Use this URL to cite or link to this record in EThOS:
Title: Similarities and differences between notions of 'public' in the Sinic and liberal Anglo-American traditions, and the implications for higher education
Author: Yang, Lili
Awarding Body: University of Oxford
Current Institution: University of Oxford
Date of Award: 2020
Availability of Full Text:
Access from EThOS:
Full text unavailable from EThOS. Restricted access.
Access from Institution:
This thesis conceptually explores, compares, and searches for potential complementarities, hybridisations, and synergies of ideas concerning the public (good) of higher education in the Sinic and liberal Anglo-American traditions. A common trope, particularly in the liberal Anglo-American tradition, is the notion that higher education produces public goods. However, there is a lack of clarity about what this means; and the dominant economic or political explanations of higher education’s public goods often fail outside Anglo-American societies, especially in China where society follows a tradition of having a comprehensive state. Such a problem not only limits the understanding of the public (good) of higher education, but results in difficulties in cross-cultural understanding and cooperation in higher education. In order to establish a broader understanding of the public (good) of higher education, the thesis employs a two-step trans-positional comparative methodology, built on Amartya Sen’s trans-positional analysis. Following the account of the methodology, the study starts with an exploration of broad cultural and philosophical ideas underlying the public (good) of higher education in the two traditions. The exploration further reveals the social imaginaries of the two traditions, referring to the understandings of four primary spheres of social action – the spheres of individual, society, the state, and the world – and the relationship between the four spheres. It then compares the social imaginaries between the two traditions and examines how higher education interacts with the four spheres of social action. Five key themes of the public (good) of higher education are identified in this process, demonstrating the intersection between higher education and the individual, society, the state, and the world. The five key themes are: individual student development in higher education, equity in higher education, academic freedom and university autonomy in higher education, the resources and outcomes of higher education, and cross-border higher education activities and higher education’s global outcomes. Each of the theme is captured by a pair of terms consisting of a Chinese term and an English/Western term: xiushen (self-cultivation) and Bildung, gongping (equity) and equity, zhi (the free will) and liberty, gong/public and si/private, and tianxia weigong (all under heaven belongs to/is for all) and global public/common goods. Bildung is a German term widely used in English-language education. The conceptual investigation of the public (good) of higher education in the two traditions centres around the five themes. The comparison and search for complementarities, hybridisations, and synergies, are also organised around the five themes. The comparison reveals both similarities and differences for each theme. In general, differences often lie in philosophical and cultural undercurrents of ideas, whereas similarities are embodied in more immediate manifestations of these ideas. On the basis of the comparison, the thesis identifies complementarities, hybridisations, and synergies. In turn, this leads to five trans-positional conclusions concerning of the public (good) of higher education. First, the thesis argues that theoretically the optimum situation for individual student development arises when individual agency is harmonised with the external environment. Second, social equity may be maximised when external conditions are harmonised with individual efforts – when social structure and agency are combined, collective conditions and the individual are combined, and the outer and inner self are combined. Third, although there is no universal idea of academic freedom and university autonomy, the two traditions agree that protecting these qualities in higher education (with various connotations embedded in the specific contexts) requires the efforts to build mutual trust, both between higher education and society, and between higher education and the state. Fourth, the comparative analysis suggests the need to be cautious about nationalist ideas underlying the concepts of global public/common goods. Cross-border higher education activities may benefit from thinking through a perspective of tianxia weigong. Fifth, higher education’s outcomes may be better captured by carefully distinguishing among a trans-positional set of terms, including: the collective good, collective goods as common goods, collective goods as governmental-produced/owned public goods, collective goods as normative collective goods, and individualised goods.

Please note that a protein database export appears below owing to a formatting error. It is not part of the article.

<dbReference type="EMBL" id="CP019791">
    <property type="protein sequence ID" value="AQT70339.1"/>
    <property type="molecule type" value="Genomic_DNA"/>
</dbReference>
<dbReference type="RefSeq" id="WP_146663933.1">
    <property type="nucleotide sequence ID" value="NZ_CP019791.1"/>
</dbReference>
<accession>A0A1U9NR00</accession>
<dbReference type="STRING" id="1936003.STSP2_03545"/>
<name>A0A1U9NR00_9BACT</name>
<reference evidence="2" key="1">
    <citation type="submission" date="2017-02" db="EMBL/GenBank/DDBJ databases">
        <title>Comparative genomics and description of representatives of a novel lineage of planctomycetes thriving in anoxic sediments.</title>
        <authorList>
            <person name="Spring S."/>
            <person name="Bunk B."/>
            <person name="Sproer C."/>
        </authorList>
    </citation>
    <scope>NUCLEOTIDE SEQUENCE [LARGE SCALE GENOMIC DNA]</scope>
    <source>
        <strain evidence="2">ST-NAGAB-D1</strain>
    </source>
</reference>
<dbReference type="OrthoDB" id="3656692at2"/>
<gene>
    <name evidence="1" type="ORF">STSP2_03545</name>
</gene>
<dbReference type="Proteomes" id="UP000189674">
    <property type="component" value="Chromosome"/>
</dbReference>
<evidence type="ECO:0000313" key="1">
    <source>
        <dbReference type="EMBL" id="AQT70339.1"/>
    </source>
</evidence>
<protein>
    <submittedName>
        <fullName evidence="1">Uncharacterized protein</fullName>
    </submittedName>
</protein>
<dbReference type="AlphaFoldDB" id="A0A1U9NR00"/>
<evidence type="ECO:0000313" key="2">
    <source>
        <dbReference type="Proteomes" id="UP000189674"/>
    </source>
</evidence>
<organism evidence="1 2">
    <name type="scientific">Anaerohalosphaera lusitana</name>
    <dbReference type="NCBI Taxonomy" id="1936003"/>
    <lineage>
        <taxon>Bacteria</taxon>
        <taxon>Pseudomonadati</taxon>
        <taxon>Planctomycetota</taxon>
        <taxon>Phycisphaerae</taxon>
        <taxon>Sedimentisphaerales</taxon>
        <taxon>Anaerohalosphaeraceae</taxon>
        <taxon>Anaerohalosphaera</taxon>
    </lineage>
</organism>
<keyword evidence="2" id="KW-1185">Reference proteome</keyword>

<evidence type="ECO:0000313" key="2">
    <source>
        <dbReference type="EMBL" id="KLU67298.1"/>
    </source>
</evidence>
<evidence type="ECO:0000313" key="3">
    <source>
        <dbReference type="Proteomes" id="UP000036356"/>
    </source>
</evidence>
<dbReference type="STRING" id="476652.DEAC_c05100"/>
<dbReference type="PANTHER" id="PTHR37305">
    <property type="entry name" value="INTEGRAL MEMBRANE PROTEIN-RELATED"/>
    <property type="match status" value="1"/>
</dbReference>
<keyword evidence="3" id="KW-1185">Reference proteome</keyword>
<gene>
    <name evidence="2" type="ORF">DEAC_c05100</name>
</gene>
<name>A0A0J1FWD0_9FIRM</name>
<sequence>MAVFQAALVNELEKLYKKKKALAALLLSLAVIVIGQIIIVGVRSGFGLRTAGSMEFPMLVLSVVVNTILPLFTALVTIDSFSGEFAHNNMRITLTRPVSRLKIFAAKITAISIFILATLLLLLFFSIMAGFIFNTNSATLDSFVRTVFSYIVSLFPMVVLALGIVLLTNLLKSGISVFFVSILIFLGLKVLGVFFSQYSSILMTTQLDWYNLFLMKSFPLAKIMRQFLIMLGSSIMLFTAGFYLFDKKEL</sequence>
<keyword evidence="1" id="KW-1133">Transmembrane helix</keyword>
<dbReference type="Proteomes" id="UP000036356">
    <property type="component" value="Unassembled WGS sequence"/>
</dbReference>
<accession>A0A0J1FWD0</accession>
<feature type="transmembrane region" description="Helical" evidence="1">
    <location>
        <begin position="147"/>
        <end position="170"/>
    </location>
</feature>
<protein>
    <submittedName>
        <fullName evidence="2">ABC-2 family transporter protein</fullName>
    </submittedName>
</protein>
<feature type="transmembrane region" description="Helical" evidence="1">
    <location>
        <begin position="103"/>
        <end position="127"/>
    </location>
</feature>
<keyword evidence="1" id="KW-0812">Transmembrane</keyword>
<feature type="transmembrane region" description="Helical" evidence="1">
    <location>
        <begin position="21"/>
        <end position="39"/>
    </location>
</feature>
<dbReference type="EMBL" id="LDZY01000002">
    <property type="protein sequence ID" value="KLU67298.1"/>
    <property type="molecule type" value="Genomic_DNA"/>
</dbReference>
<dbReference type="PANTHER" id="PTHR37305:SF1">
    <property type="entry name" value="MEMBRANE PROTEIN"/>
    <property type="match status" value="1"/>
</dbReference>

Supervisor: Marginson, Simon ; Oancea, Alis Sponsor: Department of Education ; University of Oxford
Qualification Name: Thesis (Ph.D.) Qualification Level: Doctoral
EThOS ID:  DOI: Not available
Keywords: Higher education ; Education ; Political philosophy ; Social sciences